World in union for Shergar Cup

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World in union for Shergar Cup
Some of their names may be unfamiliar to British racegoers but the jockeys who will represent the Rest of the World team in the Dubai Duty Free Shergar Cup at Ascot on Saturday are definitely not here for a tourist weekend.
The Rest of the World jockeys take on teams from Britain, Ireland and Europe over six races for the Shergar Cup and while all three jockeys have never ridden in this country before they intend to prove that, like good wine, they can travel.
The squad is led by Anton Marcus, the current South African champion jockey, who aside from winning most of the major prizes in his homeland rode the high-class Hong Kong sprinter Firebolt to win the Group Two Sha Tin Vase Handicap in 2002 and Jay Peg to win in the $5million Dubai Duty
Free on Dubai World Cup night six years later.
“This is my third visit to England but I’ve not ridden here before,” he said. “My career has been predominantly in South Africa and Hong Kong. “I’ve been back in South Africa for the last six years after four-and-a-half years riding in Hong Kong. Our style of racing definitely differs from the English style of racing. South African racing is probably similar to French racing - jump out and take a sit and then sprint, whereas here the pace is more honest.
“I’m just looking forward to the whole day at Ascot - it is an honour to be invited and I want to make the most of the day.”
Australian jockeys like Scobie Breasley, Ron Hutchinson and more recently Kerrin McEvoy have been a welcome addition to the British racing scene and Luke Nolen, recently crowned the champion jockey in Victoria, is keen to add to his experience and has proved that he can take a chance when it is offered. The 30-year-old’s career was in danger of stalling a few years ago but his fortunes changed after a chance phone call from leading trainer Peter Moody in 2003, who mistakenly booked Nolen for two winning rides thinking that he was actually recruiting Nolen’s brother Shaun but the pair soon struck up a formidable partnership which has brought many big-race successes.
“I don’t have much overseas experience which is another reason I was very keen to be involved in the Shergar Cup,” Nolen explained. “I can learn and ride a few winners hopefully. I’ve met a few of my targets in the last year and have got to reassess my career. I won a title in Victoria and had great success during the main carnivals. I now need to make some new targets.”
Nolen is clearly not a man who is easily deflected once he sets his mind to something. A terrible fall at Doomben racecourse in May 2008 left the rider unconscious with a broken palate, eye socket, cheekbone, nose and jaw and bruising to the brain but he managed to come back within three months. Asked about injuries that would have broken many men he talks about it as calmly as others might describe a visit to the dentist. “It wasn’t good but if that’s the worst thing that’s going to happen to me I’ve done pretty well,” he said. “Because I’ve had close friends who have lost a lot more and some are no longer here.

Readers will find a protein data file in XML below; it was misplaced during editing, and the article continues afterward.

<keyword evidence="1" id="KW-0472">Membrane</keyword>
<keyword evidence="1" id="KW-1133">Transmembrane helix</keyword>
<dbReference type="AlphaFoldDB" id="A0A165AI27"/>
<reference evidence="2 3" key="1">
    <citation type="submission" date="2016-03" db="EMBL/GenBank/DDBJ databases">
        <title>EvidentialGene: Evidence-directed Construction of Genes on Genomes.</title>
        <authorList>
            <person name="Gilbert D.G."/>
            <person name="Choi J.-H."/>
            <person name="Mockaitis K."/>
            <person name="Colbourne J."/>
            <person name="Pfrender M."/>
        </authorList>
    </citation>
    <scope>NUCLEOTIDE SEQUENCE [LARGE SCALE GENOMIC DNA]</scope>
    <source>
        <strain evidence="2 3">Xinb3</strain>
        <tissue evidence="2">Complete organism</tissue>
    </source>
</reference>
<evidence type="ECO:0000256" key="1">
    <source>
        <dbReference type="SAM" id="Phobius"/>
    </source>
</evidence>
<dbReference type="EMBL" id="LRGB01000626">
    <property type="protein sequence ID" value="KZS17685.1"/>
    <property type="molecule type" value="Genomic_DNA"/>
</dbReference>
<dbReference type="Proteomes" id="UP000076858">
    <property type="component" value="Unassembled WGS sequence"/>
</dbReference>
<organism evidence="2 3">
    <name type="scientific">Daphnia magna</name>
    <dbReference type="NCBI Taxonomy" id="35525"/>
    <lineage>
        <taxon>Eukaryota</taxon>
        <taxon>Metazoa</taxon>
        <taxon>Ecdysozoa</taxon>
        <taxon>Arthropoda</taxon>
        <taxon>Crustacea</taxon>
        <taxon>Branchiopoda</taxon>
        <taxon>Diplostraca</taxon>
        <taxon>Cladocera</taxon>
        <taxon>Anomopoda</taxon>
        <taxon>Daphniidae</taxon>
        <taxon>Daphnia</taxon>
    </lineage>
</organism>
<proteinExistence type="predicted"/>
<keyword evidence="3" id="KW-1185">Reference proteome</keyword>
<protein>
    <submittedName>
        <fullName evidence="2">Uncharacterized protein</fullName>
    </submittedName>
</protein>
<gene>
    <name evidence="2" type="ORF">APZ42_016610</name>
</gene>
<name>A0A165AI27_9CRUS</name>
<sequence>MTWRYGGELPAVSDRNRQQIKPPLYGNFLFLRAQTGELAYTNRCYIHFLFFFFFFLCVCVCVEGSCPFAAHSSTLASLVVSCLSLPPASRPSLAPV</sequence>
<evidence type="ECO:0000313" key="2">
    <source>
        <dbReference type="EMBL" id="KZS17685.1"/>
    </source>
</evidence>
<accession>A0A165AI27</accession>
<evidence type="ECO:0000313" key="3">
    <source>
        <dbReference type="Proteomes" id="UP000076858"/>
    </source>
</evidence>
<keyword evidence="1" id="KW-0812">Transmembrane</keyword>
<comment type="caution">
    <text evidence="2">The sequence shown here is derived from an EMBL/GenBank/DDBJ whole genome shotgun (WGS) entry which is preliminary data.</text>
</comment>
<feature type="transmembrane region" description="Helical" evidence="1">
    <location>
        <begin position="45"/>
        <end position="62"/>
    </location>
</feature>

“It has been onwards and upwards ever since and hopefully this will be a very rewarding trip.”
A trip to Ascot gave the jockey a different perspective from when he had watched racing there from Australia. “I walked the course at Ascot and the camera angles don’t do it full justice,” he said. “It’s really something to walk. We have a straight six at Flemington but Ascot is very different - uphill and downhill. I’m going to have to adjust my usual style of riding but I’m looking forward to the challenge and I’m sure I’ll adapt very quickly. The style of racing in Australia is a bit cagey - we ride our horses the way they’re trained - to unleash sprints at the end of races. It seems a lot different here.”
Nolen has yet to win Australia’s most famous race, the Melbourne Cup, but one of his new teammates can tell him all about it. Yasunari Iwata is third member of the Rest of the World team and the 36-year-old Japanese jockey is also experiencing European racing for the first time but has had plenty of involvement in jockey competitions at home and in Hong Kong.
Speaking through an interpreter he said: “I’m looking forward very much to riding at Ascot. I follow racing In England and think Ascot looks a tough course, with horses needing a lot of power and stamina. The motivation for doing well as a jockey has been Yutaka Take - he has been the inspiration to my career.”
One of the big moments for Iwata came in 2006 when he rode Delta Blues (pictured right) to victory in the Melbourne Cup. “I felt like a complete hero,” he said. “It was absolutely amazing.”
Iwata may need help with the interviews but winning is an international language and all three have proved that they know where the winning post is.



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